Improving Health Care Outcomes With Mobile Apps

The ultimate goal of digital is to improve health care outcomes and costs. The most engaging mobile apps have three primary characteristics:

  • They offer the ability to track and visualize health data over time with personalized feedback
  • They provide personalized coaching and education support
  • They offer text and/or app notifications, with limited frequency.

Studies find that text-message interventions increase appointment attendance and enhance medical compliance, such as medication adherence and smoking abstinence. Looking further at the clinical benefits of mobile-app interventions, our research has found positive, statistically and clinically beneficial effects across a multitude of conditions and behaviors. These conditions include mental health, diabetes, Musculoskeletal (MSK) conditions, pregnancy, heart disease, and smoking, as well as many others.

This research offers us valuable insights to guide us on our mobile-first journey as we work to build, deliver, and enhance new digital solutions for our customers.

Getting Close to Biometric Sources and Data Collection Mechanisms

Internet of Things and wearable devices in particular offer significant opportunity to digitally monitor and treat illness and to improve wellness, and today Evernorth has an immense opportunity to expand our connection points to these devices.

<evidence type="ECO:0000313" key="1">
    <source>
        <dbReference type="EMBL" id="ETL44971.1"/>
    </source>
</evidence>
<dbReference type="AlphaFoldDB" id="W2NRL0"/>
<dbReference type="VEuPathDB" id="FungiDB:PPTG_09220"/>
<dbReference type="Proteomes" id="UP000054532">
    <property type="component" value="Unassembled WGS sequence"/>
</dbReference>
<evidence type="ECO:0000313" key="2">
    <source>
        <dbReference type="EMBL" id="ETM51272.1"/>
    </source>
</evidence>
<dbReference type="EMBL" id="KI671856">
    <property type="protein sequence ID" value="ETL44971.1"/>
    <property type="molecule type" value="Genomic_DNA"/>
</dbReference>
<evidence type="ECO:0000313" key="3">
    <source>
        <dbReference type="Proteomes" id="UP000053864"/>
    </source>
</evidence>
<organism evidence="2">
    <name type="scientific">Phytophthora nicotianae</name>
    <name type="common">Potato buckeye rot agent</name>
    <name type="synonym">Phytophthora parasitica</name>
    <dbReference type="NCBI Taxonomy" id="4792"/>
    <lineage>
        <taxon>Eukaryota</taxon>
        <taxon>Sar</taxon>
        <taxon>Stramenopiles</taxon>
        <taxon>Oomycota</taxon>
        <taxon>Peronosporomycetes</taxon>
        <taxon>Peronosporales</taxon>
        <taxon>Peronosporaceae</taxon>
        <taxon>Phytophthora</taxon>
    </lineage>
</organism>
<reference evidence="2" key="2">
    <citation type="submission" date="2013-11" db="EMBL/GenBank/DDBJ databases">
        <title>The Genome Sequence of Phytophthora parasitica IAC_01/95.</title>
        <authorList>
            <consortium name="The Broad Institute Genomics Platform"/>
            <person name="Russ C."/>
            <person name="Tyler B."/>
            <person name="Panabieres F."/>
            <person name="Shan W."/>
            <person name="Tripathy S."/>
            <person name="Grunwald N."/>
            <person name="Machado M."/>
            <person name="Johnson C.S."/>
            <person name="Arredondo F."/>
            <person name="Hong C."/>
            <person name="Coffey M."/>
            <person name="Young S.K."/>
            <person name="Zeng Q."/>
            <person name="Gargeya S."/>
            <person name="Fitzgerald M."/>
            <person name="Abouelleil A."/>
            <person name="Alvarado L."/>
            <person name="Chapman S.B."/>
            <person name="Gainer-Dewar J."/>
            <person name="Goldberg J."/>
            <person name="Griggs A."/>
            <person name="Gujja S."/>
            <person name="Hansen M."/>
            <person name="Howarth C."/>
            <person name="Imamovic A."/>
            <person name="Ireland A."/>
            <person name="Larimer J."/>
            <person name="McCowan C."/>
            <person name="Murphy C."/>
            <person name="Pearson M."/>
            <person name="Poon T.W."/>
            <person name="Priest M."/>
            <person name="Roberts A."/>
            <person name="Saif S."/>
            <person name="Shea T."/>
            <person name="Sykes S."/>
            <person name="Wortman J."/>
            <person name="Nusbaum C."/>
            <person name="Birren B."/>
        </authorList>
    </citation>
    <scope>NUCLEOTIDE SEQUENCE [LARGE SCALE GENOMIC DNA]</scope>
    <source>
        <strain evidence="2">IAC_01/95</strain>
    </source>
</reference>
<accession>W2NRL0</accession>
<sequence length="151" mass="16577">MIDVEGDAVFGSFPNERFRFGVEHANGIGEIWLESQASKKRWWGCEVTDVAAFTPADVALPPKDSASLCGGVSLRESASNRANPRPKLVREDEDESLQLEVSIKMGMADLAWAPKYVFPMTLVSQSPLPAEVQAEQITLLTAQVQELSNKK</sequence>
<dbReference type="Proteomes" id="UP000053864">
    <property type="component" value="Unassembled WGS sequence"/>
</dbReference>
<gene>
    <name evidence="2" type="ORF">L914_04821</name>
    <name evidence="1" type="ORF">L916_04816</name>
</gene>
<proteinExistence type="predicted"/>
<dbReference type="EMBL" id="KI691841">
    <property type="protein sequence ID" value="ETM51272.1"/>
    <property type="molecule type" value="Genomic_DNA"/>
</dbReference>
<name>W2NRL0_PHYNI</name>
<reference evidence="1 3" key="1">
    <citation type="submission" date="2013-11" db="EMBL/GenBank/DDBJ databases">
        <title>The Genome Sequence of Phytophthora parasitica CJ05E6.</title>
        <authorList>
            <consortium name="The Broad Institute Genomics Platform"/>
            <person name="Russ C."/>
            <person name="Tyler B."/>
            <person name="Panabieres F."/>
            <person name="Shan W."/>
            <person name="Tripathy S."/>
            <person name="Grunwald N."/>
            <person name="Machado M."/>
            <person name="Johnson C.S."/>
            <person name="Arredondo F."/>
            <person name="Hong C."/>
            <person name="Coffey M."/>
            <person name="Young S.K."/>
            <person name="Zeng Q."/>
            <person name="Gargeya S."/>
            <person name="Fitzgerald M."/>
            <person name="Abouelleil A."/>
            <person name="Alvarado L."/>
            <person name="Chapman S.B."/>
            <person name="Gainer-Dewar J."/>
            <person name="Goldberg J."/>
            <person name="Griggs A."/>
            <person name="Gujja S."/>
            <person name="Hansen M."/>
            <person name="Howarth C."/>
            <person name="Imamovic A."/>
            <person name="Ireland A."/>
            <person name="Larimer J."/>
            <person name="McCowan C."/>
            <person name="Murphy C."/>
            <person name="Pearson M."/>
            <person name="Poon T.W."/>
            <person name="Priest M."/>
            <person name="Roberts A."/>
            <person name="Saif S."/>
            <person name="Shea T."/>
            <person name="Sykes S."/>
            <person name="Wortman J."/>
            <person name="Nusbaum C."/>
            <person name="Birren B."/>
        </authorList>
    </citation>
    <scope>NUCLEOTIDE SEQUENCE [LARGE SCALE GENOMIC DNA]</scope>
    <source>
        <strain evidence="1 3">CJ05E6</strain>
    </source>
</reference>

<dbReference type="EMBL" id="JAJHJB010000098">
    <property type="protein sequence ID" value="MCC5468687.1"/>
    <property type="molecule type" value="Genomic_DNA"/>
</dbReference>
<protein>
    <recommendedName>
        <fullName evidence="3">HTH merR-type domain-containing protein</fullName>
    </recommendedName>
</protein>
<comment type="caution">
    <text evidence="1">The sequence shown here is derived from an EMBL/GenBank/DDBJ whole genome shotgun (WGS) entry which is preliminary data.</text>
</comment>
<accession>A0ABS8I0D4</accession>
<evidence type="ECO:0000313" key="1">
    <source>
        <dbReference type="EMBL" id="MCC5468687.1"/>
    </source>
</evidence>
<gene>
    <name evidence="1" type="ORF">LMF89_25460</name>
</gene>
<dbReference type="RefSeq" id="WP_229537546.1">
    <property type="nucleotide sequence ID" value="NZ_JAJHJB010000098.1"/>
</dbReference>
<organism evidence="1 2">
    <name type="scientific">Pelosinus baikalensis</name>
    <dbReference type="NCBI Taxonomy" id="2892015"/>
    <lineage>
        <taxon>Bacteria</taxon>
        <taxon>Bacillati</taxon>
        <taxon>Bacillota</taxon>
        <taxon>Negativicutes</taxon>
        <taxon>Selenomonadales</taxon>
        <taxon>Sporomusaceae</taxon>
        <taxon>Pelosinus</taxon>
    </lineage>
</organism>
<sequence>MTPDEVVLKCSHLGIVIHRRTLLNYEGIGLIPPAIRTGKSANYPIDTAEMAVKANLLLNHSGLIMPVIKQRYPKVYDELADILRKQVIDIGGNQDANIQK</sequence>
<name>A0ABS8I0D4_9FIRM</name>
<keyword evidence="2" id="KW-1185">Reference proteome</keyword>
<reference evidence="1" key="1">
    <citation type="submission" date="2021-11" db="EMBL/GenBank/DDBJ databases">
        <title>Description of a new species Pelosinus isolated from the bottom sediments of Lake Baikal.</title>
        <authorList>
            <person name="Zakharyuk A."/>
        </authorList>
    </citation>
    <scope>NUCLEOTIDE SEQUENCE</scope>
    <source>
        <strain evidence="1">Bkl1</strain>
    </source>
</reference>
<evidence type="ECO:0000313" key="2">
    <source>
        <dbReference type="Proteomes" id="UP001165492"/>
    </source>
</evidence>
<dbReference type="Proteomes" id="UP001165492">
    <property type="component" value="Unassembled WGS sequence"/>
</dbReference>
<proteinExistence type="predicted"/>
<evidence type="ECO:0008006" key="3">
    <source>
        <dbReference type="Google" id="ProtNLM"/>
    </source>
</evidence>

The number of wearable medical sensors and devices like smart patches that measure heart rate variability, along with smartwatches and fitness trackers, continues to accelerate each year with the annual volume shipped globally expected to nearly double from 2021 to 2024.

Looking specifically at U.S. consumers, 41% of individuals and 60% of households own a smartwatch or fitness tracker, with the vast majority (90%) actively using them to track fitness and health. In addition, 70% of smartwatch/fitness tracker owners report that the devices have helped them make improvements to their fitness and health.

Data from these sources can be integrated with smartphone apps, sending data to these devices for display and analysis. With the right technology, including interoperability capabilities, health plans and health care providers can see wearable health data on a patient’s health record, gaining access to more comprehensive information to inform diagnosis and care. The ability of mobile to integrate with smart devices can improve the ability to treat and monitor illness and improve wellness.

The Mobile Imperative

The growth in mobile adoption and digital engagement channels for health care has created new needs in health information security and consumer privacy and consent. Adoption of these new digital health solutions at scale is dependent on consumer trust and confidence, so it is imperative to design for privacy and consent and be committed to transparency when it comes to data.

It’s clear that mobile is one of the key pieces of technology that can help us transform our fragmented health care system in service of consumers. In 2023, expect to see acceleration of mobile adoption in the health care system and transformation at an unprecedented pace – because adoption is high and the opportunities are endless.